How was PRISM created?

PRISM was developed in three distinct, consecutive stages


Stage 1

Behaviour and the brain's chemical systems

Stage 2

The PRISM behaviour measurement scales

Stage 3

Traditional psychometric measurement and validation techniques

The Stage 3 process is most important because it clearly shows that PRISM is a very accurate measurement instrument in its own right.
The validity studies provided strong support for the validity and reliability of the English version of the PRISM scale. These findings are further strengthened by the international and cross-cultural nature of the sample that was used in this study. The power of PRISM is that it is not a classification tool in the traditional sense. In other words, the tool is not used to classify individuals into only one dimension. The PRISM model recognises that individuals will have characteristics from all eight dimensions to a greater or lesser extent. What is produced is a unique ‘brain map’ that shows the individual’s preferred ways of working, and also those behaviours they would rather avoid.

More information regarding the validity study can be found by clicking these relevant links
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Various scientific studies have shown that the four brain chemical systems which underpin PRISM are different in terms of how they influence behaviour. Brain circuits and networks – not just the number of brain cells – are the key to brain function. It is important to regard brain circuits as ‘relationships’. Those that are nurtured survive and strengthen; those that are neglected diminish and disappear. This is the essence of neuroplasticity.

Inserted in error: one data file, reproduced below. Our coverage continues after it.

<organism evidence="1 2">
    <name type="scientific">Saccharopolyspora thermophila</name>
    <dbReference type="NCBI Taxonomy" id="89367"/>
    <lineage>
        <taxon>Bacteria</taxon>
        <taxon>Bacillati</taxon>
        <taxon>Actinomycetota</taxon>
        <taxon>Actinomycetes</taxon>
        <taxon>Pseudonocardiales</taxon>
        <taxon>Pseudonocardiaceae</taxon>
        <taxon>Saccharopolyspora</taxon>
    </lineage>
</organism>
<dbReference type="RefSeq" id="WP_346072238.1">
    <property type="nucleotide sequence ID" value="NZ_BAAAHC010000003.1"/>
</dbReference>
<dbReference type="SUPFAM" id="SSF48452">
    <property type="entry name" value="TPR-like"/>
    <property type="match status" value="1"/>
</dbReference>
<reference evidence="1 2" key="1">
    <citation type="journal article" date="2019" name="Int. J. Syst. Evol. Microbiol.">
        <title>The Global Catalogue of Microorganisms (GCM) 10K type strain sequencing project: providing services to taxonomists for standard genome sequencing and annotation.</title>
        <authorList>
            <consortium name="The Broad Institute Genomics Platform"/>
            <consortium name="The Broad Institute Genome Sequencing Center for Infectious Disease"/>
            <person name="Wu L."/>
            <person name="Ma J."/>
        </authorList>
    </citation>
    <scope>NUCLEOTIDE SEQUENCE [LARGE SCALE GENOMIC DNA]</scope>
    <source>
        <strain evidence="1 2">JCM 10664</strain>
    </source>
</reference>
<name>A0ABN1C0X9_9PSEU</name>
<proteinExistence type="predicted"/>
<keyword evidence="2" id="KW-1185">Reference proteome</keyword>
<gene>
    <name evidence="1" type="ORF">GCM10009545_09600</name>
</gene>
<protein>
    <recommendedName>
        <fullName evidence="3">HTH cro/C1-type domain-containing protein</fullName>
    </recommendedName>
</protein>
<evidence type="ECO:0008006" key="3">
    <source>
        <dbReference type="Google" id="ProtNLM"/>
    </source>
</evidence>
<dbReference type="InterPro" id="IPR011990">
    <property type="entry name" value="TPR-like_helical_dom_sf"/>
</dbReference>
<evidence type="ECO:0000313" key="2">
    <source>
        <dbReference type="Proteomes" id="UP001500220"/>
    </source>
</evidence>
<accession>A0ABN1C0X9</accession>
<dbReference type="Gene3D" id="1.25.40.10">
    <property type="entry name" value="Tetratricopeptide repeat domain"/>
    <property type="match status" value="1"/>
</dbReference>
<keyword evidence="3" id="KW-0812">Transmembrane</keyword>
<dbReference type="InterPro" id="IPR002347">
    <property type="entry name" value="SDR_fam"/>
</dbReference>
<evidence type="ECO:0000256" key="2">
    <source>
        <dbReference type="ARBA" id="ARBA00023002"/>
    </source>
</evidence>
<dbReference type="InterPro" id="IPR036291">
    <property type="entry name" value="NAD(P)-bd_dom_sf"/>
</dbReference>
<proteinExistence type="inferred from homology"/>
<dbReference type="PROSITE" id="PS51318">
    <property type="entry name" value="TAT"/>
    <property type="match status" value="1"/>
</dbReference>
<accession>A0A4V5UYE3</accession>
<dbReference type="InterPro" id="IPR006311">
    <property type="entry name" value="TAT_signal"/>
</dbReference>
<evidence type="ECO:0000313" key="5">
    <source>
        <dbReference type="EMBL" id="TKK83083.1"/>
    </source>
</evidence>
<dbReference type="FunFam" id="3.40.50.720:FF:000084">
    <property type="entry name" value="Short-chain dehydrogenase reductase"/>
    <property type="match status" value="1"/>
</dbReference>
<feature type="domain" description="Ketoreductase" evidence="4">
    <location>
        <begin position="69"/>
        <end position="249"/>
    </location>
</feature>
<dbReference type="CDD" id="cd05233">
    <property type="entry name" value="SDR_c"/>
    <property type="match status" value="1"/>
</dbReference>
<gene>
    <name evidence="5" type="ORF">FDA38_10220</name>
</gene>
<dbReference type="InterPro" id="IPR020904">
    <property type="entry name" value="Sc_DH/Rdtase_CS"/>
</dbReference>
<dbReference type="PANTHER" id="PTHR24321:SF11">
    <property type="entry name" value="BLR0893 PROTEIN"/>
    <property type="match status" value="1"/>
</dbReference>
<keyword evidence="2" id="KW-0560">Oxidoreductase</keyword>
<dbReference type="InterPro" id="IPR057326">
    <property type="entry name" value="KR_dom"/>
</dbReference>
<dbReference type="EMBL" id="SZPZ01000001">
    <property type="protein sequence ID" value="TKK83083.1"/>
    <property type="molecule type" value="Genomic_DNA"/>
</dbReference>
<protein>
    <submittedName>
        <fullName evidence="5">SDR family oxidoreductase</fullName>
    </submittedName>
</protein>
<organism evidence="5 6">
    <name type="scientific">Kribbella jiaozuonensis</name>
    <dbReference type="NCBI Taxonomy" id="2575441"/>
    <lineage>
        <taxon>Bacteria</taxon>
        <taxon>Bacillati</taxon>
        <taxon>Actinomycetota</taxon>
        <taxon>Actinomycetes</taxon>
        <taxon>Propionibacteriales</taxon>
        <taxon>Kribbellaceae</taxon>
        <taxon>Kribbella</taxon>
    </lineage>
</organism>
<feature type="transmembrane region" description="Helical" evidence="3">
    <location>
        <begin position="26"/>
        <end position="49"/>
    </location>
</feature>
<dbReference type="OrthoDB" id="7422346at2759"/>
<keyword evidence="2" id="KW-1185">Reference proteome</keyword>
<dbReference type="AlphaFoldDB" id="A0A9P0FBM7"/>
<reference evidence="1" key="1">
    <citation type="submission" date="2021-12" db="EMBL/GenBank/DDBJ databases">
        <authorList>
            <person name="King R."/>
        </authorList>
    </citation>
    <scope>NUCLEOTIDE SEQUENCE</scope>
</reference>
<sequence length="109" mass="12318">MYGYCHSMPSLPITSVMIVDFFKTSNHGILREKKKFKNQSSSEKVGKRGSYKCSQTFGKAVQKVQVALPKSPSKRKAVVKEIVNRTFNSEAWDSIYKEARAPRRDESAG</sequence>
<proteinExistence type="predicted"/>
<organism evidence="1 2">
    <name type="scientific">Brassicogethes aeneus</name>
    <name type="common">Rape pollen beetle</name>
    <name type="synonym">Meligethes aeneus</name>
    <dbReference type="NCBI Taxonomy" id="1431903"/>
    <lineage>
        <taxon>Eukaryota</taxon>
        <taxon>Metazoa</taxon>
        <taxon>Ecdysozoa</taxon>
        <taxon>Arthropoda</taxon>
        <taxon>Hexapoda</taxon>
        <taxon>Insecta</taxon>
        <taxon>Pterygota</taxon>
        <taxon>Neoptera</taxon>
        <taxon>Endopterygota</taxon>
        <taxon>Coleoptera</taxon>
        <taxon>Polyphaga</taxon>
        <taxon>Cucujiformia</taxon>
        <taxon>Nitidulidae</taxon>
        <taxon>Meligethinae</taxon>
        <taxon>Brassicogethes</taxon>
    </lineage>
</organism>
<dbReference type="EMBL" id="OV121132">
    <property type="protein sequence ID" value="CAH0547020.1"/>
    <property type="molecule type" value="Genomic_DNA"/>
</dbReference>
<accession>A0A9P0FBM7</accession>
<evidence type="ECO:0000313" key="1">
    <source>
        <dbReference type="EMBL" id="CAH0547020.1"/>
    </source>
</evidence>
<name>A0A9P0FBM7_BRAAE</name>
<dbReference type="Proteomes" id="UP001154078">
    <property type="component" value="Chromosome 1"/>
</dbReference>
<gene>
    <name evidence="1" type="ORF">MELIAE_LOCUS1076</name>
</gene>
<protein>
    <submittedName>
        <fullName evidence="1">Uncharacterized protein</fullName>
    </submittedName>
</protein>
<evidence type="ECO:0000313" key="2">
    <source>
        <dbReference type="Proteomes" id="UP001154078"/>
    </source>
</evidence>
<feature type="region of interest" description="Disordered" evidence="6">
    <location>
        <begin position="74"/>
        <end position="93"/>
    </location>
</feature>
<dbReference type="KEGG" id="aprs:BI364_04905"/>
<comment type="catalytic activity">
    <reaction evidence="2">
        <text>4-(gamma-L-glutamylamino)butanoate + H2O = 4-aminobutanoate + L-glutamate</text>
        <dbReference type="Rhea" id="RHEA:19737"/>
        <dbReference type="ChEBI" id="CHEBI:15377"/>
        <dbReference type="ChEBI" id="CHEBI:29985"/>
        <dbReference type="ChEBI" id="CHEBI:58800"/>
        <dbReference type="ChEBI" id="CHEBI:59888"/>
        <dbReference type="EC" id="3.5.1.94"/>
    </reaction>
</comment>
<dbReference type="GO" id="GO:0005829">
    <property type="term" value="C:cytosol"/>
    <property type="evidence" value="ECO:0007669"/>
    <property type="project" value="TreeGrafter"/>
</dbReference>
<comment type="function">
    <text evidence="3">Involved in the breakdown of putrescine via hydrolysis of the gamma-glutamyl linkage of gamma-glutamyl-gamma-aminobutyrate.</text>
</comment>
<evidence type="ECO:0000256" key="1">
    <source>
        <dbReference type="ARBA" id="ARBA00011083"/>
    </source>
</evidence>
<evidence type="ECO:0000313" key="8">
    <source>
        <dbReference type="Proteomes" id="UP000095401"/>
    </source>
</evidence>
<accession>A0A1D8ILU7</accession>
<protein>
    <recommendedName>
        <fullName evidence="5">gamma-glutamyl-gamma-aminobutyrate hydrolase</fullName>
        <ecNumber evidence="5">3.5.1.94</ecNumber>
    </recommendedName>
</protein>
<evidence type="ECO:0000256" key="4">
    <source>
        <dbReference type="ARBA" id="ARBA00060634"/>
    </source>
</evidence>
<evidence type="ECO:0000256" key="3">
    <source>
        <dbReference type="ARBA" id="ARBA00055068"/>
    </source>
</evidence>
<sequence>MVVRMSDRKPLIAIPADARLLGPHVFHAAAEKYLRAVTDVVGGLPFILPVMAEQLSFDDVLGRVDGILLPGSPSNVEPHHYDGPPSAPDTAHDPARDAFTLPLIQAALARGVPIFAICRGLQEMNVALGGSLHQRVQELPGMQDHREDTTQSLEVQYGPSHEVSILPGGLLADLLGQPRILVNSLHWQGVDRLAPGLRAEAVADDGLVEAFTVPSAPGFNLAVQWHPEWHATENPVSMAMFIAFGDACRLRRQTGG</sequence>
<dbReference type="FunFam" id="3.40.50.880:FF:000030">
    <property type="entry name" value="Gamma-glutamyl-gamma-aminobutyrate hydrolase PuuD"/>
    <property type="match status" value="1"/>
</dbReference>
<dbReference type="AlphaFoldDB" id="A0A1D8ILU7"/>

In November 2013, a group of researchers from Einstein College of Medicine, New York, the University of California, Santa Barbara, and Rutgers University, New Jersey, published a report based on a totally independent study of the same four brain chemical systems as used in the construction of the PRISM measurement scales in 2002. For details of that study see:
Brown LL, Acevedo B, Fisher HE (2013) - Neural Correlates of Four Broad Temperament Dimensions: Testing Predictions for a Novel Construct of Personality. PLoS ONE 8(11): e78734.